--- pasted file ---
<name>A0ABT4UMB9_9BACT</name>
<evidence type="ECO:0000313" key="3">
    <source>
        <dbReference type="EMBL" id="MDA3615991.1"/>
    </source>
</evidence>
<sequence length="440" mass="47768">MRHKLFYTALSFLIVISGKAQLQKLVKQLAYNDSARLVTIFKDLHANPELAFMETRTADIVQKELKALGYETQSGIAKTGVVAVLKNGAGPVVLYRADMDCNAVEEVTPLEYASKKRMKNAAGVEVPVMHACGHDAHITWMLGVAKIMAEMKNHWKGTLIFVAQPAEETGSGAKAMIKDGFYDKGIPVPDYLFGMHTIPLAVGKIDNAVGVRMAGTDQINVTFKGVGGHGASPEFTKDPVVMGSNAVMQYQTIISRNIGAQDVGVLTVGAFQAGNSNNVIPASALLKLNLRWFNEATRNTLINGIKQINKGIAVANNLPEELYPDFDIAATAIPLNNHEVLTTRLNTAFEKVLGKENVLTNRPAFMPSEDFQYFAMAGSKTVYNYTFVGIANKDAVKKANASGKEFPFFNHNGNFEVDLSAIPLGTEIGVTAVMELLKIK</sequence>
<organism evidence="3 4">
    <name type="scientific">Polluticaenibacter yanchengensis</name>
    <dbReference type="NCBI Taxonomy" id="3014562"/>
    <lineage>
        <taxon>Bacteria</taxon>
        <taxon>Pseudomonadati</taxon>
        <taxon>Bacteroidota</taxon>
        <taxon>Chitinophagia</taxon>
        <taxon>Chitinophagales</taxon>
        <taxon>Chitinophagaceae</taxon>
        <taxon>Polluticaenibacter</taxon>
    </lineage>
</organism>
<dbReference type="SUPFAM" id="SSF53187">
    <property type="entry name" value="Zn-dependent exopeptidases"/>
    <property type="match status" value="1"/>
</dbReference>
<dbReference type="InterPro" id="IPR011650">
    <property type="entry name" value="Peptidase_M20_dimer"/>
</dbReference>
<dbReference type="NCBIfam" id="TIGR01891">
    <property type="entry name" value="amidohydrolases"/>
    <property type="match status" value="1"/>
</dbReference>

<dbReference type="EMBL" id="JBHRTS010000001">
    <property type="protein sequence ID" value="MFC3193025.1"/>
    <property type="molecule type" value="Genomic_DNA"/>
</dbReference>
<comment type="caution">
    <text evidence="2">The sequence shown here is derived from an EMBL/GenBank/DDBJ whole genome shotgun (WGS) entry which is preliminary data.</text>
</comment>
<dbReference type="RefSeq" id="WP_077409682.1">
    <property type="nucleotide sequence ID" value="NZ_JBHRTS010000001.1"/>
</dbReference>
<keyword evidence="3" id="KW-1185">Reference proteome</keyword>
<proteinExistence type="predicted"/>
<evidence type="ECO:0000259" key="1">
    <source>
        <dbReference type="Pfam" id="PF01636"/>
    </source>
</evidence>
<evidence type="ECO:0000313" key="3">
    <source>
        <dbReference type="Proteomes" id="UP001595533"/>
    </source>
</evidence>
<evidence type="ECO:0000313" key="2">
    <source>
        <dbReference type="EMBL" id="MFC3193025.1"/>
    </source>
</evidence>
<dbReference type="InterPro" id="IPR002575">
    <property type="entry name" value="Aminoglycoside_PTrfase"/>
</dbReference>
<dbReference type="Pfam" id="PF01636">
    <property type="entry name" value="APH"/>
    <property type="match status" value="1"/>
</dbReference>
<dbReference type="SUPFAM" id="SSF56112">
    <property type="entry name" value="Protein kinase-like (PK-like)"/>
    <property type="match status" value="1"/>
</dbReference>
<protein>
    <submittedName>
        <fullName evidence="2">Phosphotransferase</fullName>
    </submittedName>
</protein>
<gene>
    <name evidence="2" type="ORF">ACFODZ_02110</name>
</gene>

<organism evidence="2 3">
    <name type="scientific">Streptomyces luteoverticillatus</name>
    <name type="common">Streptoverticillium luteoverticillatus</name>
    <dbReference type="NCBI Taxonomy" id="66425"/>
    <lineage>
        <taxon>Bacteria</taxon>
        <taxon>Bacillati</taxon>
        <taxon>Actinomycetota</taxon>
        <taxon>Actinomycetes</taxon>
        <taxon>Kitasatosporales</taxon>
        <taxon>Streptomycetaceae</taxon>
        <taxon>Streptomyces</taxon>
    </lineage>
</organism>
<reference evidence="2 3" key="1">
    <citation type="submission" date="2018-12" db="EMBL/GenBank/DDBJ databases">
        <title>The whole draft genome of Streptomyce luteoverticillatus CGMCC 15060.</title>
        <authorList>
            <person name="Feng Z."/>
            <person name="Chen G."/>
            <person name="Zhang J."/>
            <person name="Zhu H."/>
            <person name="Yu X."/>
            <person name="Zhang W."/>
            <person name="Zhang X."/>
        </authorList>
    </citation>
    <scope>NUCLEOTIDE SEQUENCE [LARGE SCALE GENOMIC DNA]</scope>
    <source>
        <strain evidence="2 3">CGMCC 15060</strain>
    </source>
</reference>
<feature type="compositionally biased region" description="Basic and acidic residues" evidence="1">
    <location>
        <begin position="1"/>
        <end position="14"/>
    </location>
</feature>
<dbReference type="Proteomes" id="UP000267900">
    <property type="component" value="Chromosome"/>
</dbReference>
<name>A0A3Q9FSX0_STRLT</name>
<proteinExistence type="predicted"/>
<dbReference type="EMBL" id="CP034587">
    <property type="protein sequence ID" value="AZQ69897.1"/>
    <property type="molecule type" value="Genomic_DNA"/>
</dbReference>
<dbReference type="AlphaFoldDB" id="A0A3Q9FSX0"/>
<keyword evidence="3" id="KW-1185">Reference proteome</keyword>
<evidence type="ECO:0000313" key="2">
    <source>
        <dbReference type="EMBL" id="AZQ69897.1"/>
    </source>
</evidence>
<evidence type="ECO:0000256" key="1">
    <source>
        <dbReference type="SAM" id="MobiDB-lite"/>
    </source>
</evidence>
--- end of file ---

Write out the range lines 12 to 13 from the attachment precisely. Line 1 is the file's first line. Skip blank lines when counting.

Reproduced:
        <taxon>Bacteria</taxon>
        <taxon>Pseudomonadati</taxon>